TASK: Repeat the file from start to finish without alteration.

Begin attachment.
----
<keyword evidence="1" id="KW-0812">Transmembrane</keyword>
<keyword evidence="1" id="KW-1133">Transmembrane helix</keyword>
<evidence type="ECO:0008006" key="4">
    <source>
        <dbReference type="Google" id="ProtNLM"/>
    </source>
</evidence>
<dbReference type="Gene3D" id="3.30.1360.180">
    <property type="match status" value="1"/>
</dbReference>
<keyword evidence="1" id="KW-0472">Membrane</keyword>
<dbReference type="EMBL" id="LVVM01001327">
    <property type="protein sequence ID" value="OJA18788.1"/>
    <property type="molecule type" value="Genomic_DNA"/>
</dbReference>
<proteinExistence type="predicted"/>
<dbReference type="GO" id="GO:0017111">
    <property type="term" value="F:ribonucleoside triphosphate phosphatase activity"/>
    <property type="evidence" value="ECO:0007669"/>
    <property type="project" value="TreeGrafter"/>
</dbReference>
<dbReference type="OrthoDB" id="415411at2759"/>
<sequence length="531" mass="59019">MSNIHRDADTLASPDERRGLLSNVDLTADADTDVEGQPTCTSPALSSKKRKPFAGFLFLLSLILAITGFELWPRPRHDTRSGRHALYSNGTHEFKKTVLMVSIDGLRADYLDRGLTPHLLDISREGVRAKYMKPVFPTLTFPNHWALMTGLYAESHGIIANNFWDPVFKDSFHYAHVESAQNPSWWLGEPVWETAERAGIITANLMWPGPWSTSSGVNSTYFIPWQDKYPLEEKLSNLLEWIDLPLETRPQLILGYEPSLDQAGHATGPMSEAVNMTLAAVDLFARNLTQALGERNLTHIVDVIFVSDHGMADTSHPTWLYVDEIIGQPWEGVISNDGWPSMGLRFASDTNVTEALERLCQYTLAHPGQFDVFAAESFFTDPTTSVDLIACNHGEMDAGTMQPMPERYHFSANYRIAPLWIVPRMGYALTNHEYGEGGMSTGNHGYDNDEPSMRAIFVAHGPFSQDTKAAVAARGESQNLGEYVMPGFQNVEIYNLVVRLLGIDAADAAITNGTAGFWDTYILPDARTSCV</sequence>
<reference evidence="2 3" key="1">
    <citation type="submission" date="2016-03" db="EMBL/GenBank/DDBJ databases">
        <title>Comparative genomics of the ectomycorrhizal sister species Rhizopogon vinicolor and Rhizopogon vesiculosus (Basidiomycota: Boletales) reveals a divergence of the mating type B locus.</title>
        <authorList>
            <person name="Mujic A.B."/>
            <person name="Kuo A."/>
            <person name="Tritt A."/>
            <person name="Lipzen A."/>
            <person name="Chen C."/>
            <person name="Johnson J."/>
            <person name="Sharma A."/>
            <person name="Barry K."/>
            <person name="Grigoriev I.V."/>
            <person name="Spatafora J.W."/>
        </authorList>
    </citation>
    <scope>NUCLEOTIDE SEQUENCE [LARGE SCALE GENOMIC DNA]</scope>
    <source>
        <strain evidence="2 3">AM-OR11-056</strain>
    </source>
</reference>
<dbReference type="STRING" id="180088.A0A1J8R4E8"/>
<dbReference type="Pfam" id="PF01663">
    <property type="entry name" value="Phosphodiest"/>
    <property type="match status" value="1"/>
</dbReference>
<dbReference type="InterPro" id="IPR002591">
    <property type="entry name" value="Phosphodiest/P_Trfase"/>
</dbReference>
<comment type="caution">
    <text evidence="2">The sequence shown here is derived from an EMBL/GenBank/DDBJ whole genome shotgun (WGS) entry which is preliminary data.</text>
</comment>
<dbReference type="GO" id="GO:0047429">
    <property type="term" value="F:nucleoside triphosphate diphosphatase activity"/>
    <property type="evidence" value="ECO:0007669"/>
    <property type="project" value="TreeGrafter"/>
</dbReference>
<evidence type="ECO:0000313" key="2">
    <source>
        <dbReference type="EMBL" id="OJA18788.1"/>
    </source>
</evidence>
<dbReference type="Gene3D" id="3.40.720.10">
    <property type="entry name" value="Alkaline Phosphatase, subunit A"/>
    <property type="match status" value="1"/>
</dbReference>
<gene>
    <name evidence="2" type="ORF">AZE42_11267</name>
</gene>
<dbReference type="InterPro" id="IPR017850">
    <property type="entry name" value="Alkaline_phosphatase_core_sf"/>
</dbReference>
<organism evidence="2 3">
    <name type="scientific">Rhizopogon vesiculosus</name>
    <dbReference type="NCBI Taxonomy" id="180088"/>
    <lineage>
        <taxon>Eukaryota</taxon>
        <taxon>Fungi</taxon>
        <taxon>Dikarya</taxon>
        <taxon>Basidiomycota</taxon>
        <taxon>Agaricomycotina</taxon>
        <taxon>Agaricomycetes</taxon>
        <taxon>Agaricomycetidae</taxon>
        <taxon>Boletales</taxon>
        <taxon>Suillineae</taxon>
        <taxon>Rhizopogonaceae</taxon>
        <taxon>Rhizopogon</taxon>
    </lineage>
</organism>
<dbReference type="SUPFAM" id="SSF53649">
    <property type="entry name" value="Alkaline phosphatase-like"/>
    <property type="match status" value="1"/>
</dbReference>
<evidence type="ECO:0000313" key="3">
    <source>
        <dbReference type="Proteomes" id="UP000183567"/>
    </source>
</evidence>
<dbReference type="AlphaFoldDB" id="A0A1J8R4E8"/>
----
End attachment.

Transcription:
<keyword evidence="1" id="KW-0812">Transmembrane</keyword>
<keyword evidence="1" id="KW-1133">Transmembrane helix</keyword>
<evidence type="ECO:0008006" key="4">
    <source>
        <dbReference type="Google" id="ProtNLM"/>
    </source>
</evidence>
<dbReference type="Gene3D" id="3.30.1360.180">
    <property type="match status" value="1"/>
</dbReference>
<keyword evidence="1" id="KW-0472">Membrane</keyword>
<dbReference type="EMBL" id="LVVM01001327">
    <property type="protein sequence ID" value="OJA18788.1"/>
    <property type="molecule type" value="Genomic_DNA"/>
</dbReference>
<proteinExistence type="predicted"/>
<dbReference type="GO" id="GO:0017111">
    <property type="term" value="F:ribonucleoside triphosphate phosphatase activity"/>
    <property type="evidence" value="ECO:0007669"/>
    <property type="project" value="TreeGrafter"/>
</dbReference>
<dbReference type="OrthoDB" id="415411at2759"/>
<sequence length="531" mass="59019">MSNIHRDADTLASPDERRGLLSNVDLTADADTDVEGQPTCTSPALSSKKRKPFAGFLFLLSLILAITGFELWPRPRHDTRSGRHALYSNGTHEFKKTVLMVSIDGLRADYLDRGLTPHLLDISREGVRAKYMKPVFPTLTFPNHWALMTGLYAESHGIIANNFWDPVFKDSFHYAHVESAQNPSWWLGEPVWETAERAGIITANLMWPGPWSTSSGVNSTYFIPWQDKYPLEEKLSNLLEWIDLPLETRPQLILGYEPSLDQAGHATGPMSEAVNMTLAAVDLFARNLTQALGERNLTHIVDVIFVSDHGMADTSHPTWLYVDEIIGQPWEGVISNDGWPSMGLRFASDTNVTEALERLCQYTLAHPGQFDVFAAESFFTDPTTSVDLIACNHGEMDAGTMQPMPERYHFSANYRIAPLWIVPRMGYALTNHEYGEGGMSTGNHGYDNDEPSMRAIFVAHGPFSQDTKAAVAARGESQNLGEYVMPGFQNVEIYNLVVRLLGIDAADAAITNGTAGFWDTYILPDARTSCV</sequence>
<reference evidence="2 3" key="1">
    <citation type="submission" date="2016-03" db="EMBL/GenBank/DDBJ databases">
        <title>Comparative genomics of the ectomycorrhizal sister species Rhizopogon vinicolor and Rhizopogon vesiculosus (Basidiomycota: Boletales) reveals a divergence of the mating type B locus.</title>
        <authorList>
            <person name="Mujic A.B."/>
            <person name="Kuo A."/>
            <person name="Tritt A."/>
            <person name="Lipzen A."/>
            <person name="Chen C."/>
            <person name="Johnson J."/>
            <person name="Sharma A."/>
            <person name="Barry K."/>
            <person name="Grigoriev I.V."/>
            <person name="Spatafora J.W."/>
        </authorList>
    </citation>
    <scope>NUCLEOTIDE SEQUENCE [LARGE SCALE GENOMIC DNA]</scope>
    <source>
        <strain evidence="2 3">AM-OR11-056</strain>
    </source>
</reference>
<dbReference type="STRING" id="180088.A0A1J8R4E8"/>
<dbReference type="Pfam" id="PF01663">
    <property type="entry name" value="Phosphodiest"/>
    <property type="match status" value="1"/>
</dbReference>
<dbReference type="InterPro" id="IPR002591">
    <property type="entry name" value="Phosphodiest/P_Trfase"/>
</dbReference>
<comment type="caution">
    <text evidence="2">The sequence shown here is derived from an EMBL/GenBank/DDBJ whole genome shotgun (WGS) entry which is preliminary data.</text>
</comment>
<dbReference type="GO" id="GO:0047429">
    <property type="term" value="F:nucleoside triphosphate diphosphatase activity"/>
    <property type="evidence" value="ECO:0007669"/>
    <property type="project" value="TreeGrafter"/>
</dbReference>
<evidence type="ECO:0000313" key="2">
    <source>
        <dbReference type="EMBL" id="OJA18788.1"/>
    </source>
</evidence>
<dbReference type="Gene3D" id="3.40.720.10">
    <property type="entry name" value="Alkaline Phosphatase, subunit A"/>
    <property type="match status" value="1"/>
</dbReference>
<gene>
    <name evidence="2" type="ORF">AZE42_11267</name>
</gene>
<dbReference type="InterPro" id="IPR017850">
    <property type="entry name" value="Alkaline_phosphatase_core_sf"/>
</dbReference>
<organism evidence="2 3">
    <name type="scientific">Rhizopogon vesiculosus</name>
    <dbReference type="NCBI Taxonomy" id="180088"/>
    <lineage>
        <taxon>Eukaryota</taxon>
        <taxon>Fungi</taxon>
        <taxon>Dikarya</taxon>
        <taxon>Basidiomycota</taxon>
        <taxon>Agaricomycotina</taxon>
        <taxon>Agaricomycetes</taxon>
        <taxon>Agaricomycetidae</taxon>
        <taxon>Boletales</taxon>
        <taxon>Suillineae</taxon>
        <taxon>Rhizopogonaceae</taxon>
        <taxon>Rhizopogon</taxon>
    </lineage>
</organism>
<dbReference type="SUPFAM" id="SSF53649">
    <property type="entry name" value="Alkaline phosphatase-like"/>
    <property type="match status" value="1"/>
</dbReference>
<evidence type="ECO:0000313" key="3">
    <source>
        <dbReference type="Proteomes" id="UP000183567"/>
    </source>
</evidence>
<dbReference type="AlphaFoldDB" id="A0A1J8R4E8"/>